And of course, the main drawback to credit cards is their sky-high interest rates.

So if you need financing in the short term, getting as many credit cards as you can is your play. Get credit cards with 0% interest intro rates. These typically last 12 to 18 months. That’s when you’d use these. But only use them as a stepping stone until you can fund your business with better types of financing. 

When you apply for lots of credit cards at once, it’s called “credit card stacking”. Hard inquiries hurt your credit scores. You get one every time that you apply for a credit card.

So if you need lots of credit cards, apply for them all at the same time. That way the hard inquiries don’t land on your credit report before you’ve applied for all of them.

If each credit card gives you a $5,000-$10,000 credit limit each, then 10 credit cards will get you $50,000-$100,000 in lines of credit.

A word for the wise: business credit consultants who promise “$50,000 – $200,000 in financing within 30 days” are just going to tell you to sign up for a bunch of credit cards. Save yourself the expensive consulting fee and do it yourself!  

4. Apply for Business Lines of Credit

The ultimate goal here is to pay for all of your deals with low interest bank lines of credit that require no personal guarantee on your assets.

Once you’ve built up your business credit, it’s time to start applying for business lines of credit.

I’m not talking about online lenders here. Those guys charge ridiculously high interest rates and fees.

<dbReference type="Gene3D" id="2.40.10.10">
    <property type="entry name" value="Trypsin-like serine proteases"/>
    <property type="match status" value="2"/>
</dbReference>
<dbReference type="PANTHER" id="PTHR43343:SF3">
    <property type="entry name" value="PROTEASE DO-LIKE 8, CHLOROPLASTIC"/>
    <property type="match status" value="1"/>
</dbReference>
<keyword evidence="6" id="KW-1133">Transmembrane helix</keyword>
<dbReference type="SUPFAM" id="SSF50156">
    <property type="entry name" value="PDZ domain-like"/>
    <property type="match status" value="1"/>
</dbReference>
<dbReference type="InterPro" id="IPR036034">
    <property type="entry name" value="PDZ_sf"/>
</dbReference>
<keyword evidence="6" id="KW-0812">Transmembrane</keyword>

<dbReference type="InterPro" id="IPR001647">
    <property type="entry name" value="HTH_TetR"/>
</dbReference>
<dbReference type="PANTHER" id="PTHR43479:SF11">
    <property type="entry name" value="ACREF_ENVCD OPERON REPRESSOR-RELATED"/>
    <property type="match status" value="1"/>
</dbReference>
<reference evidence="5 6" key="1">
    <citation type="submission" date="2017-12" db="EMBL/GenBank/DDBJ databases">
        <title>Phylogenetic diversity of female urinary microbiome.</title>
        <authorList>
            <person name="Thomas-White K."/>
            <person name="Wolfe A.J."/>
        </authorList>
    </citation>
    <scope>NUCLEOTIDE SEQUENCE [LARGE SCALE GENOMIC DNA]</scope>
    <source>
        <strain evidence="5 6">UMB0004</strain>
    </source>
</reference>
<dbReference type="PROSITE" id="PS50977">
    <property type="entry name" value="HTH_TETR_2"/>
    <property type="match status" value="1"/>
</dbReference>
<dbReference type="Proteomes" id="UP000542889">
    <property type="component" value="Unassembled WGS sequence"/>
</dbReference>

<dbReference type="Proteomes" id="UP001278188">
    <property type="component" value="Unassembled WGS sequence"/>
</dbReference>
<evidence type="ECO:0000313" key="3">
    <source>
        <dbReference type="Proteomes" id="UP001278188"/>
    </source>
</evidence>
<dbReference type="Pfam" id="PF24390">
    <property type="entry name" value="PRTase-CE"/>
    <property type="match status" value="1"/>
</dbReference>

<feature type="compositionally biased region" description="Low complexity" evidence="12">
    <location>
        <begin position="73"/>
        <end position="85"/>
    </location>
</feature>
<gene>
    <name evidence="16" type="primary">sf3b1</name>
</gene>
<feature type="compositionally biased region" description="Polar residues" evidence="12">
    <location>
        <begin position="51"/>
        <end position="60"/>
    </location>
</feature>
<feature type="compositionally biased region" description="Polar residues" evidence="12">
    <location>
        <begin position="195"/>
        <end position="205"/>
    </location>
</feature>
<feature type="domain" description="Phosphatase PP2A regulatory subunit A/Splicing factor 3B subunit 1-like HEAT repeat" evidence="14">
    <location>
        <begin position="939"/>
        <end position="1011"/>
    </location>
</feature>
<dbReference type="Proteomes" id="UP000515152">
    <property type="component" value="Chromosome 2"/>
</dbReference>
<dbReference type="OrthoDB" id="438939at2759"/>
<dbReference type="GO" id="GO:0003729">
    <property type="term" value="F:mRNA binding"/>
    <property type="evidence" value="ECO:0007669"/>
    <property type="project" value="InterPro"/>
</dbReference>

I’m talking about traditional bank lines of credit for your business.

These have the lowest interest rates you can get on the market. You can use the money for any business-related activity. That means you can use them for down payments, outright property purchases, subcontractor fees, building supplies, and anything else you can think of.

In the beginning, you’ll have to apply for whatever they’re willing to give you. This could be $3,000, $5,000, or $8,000. You should take it, even if it’s a low amount.

Then, every six months, apply for a credit line increase. This could be 10%, 20%, or 30%. Just a small increase.

If you start with only five business lines of credit, the small, biannual increases really add up.

Don’t apply for bank lines of credit until you’ve had at least six months of on-time payments with low credit utilization for your business credit cards.

At first, if you only have five business lines of credit at $5,000 each, you’re looking at $25,000 in credit limits.

But as you apply for more and more credit lines, that total number will grow. If you have 10 business lines of credit with a $10,000 credit limit each, now you’re looking at $100,000 in available financing.

Initially, you can use these bank lines of credit to finance repair and subcontractor costs.

After a while, you’ll be able to property purchase down payments. 

Your end goal should be to make the entire property acquisition with bank credit lines.

5. Commercial Real Estate

If you want to expand into commercial real estate, you’ll want to take a look at SBA loans. The SBA 7a loan program, which is the most popular program, requires that you have good business credit scores. Specifically, they look at your FICO SBSS score. 

The SBA 504/CDC loan can specifically be used for real estate purchases. These have the best long-term rates. You’d do well to get this type of funding for your commercial purchases. 

If you’re looking to buy apartment buildings, retail buildings, or warehouses, this is the type of loan that you want.

Wrapping It Up

When you’re just starting out, you’ll have to use your personal credit. Good personal credit is always the basis of maximizing your real estate financing options. 

However, business credit opens the doors even more. A good business credit profile means high credit limits, fewer personal guarantees, and more types of available financing.